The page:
BERLIN (AP) — Chancellor Angela Merkel cautioned Monday against seeking “simple answers” to complex global issues, a day after suggesting that Europe’s relationship with the U.S. had shifted significantly following NATO and G-7 meetings with President Donald Trump that produced disappointing results.
The comments at an election rally Sunday in Bavaria, where Merkel stressed that “we Europeans must really take our destiny into our own hands,” were widely seen as acknowledgement from Europe’s most powerful leader of the changing dynamic of trans-Atlantic ties.
Her foreign minister, a political rival, upped the rhetoric Monday by declaring that with Trump’s policies, “the West has become smaller.”
Merkel’s remarks came after a Group of Seven summit at which the Europeans couldn’t reach an agreement with Trump on climate change.
“The times in which we can fully count on others are somewhat over, as I have experienced in the past few days,” she said. “And so all I can say is that we Europeans must really take our destiny into our own hands.”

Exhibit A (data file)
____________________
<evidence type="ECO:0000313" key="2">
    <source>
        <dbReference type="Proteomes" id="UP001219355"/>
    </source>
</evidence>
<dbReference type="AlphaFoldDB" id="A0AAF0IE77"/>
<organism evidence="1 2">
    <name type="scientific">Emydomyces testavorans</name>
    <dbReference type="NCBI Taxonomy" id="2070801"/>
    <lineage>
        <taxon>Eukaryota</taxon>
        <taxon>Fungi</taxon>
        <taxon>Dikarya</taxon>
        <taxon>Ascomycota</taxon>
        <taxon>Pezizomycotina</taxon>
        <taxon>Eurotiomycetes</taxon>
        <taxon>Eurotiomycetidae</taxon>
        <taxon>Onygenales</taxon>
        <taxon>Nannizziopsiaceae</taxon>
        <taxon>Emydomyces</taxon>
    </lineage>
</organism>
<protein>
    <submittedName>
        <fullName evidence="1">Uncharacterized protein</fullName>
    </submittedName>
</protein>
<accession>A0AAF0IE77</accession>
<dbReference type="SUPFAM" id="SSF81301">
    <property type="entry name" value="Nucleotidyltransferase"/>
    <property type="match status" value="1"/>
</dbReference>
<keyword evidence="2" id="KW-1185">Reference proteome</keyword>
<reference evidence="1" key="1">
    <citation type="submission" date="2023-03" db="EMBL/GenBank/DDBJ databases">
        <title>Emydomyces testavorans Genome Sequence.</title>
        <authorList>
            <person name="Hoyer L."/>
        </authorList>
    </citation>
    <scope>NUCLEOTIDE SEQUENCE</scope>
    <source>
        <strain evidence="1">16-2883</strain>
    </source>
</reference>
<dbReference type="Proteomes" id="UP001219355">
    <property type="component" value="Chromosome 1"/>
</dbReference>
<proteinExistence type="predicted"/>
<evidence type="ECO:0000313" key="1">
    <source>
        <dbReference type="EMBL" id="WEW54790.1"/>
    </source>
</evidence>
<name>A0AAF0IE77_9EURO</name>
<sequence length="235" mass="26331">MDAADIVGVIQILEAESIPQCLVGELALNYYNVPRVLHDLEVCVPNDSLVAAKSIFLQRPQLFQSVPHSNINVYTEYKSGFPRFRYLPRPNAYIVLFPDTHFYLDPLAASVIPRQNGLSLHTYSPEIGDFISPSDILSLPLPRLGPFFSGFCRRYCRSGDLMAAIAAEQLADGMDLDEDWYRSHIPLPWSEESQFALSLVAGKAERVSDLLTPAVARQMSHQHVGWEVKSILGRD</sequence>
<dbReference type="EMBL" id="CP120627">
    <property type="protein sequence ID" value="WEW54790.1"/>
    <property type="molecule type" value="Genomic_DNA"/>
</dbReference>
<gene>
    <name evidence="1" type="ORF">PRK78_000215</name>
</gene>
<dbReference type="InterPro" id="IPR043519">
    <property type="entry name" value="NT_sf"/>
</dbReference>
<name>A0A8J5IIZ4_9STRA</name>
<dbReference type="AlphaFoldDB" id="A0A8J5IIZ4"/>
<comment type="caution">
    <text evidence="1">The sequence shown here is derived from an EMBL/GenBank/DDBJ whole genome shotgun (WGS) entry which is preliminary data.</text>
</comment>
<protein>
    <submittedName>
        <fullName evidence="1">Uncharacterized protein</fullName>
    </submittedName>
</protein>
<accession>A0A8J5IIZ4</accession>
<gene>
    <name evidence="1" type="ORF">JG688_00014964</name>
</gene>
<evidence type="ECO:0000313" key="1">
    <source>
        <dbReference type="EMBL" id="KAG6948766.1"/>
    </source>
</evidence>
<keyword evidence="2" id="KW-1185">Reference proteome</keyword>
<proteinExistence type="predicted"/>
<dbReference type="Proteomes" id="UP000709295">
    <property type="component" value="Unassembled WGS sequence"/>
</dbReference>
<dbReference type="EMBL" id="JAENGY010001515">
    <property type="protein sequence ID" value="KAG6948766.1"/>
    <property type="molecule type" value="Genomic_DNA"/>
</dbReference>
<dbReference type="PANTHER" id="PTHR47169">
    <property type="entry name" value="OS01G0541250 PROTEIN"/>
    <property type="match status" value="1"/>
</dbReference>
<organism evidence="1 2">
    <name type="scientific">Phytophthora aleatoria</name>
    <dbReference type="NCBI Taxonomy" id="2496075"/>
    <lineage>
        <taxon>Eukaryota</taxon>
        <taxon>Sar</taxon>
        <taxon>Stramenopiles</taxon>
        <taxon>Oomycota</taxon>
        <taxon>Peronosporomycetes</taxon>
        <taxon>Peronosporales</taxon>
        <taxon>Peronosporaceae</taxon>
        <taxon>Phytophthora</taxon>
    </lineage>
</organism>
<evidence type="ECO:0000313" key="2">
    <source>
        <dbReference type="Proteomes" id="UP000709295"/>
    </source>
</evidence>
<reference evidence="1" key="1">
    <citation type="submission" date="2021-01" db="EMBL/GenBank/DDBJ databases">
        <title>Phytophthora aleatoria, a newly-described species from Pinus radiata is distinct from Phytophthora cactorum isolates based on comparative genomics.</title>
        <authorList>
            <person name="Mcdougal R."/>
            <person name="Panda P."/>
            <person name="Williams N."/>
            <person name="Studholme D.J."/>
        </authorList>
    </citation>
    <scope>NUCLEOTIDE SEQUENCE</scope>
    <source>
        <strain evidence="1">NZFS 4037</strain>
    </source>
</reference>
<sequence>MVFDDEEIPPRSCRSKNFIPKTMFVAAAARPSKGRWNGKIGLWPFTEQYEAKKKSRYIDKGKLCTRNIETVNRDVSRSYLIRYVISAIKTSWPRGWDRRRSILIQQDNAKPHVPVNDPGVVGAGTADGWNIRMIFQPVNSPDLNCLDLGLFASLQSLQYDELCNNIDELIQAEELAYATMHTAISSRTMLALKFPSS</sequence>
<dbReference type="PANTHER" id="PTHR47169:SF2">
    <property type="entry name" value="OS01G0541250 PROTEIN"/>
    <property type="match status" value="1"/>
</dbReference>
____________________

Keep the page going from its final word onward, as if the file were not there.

Merkel also emphasized the continued need for friendly relations with the U.S. and others. Her spokesman Steffen Seibert, said Monday the chancellor is “a convinced trans-Atlanticist.”
U.S.-German relations “are a strong pillar of our foreign and security policy, and Germany will continue working to strengthen these relations,” Seibert said. “Precisely because they are so important, it’s right to name differences honestly.”
Where Europe’s relationship with the U.S. during the Cold War and in its immediate aftermath had a strong emotional component, Merkel’s comments suggest she now sees them as more “pragmatic and transactional,” said Sylke Tempel, an expert with the German Council on Foreign Relations.
“She feels there is a turning point — trans-Atlantic relations won’t be the relations we’ve seen over the last decades,” Tempel said. “Trump accelerates it, but it was to be expected.”
She also noted that Merkel is seeking a fourth term as chancellor in September, and does not want to be seen as being too close to an American president who is widely disliked in Europe.
“You don’t want to be sitting too comfortably in Trump’s boat, or in Trump’s boat at all, because Trump’s not liked here,” she said.
During a speech Monday in Berlin, Merkel did not specifically mention Trump but quoted a 1963 speech by former President John F. Kennedy in Frankfurt, where he told the audience “those who look only to the past or the present are certain to miss the future.”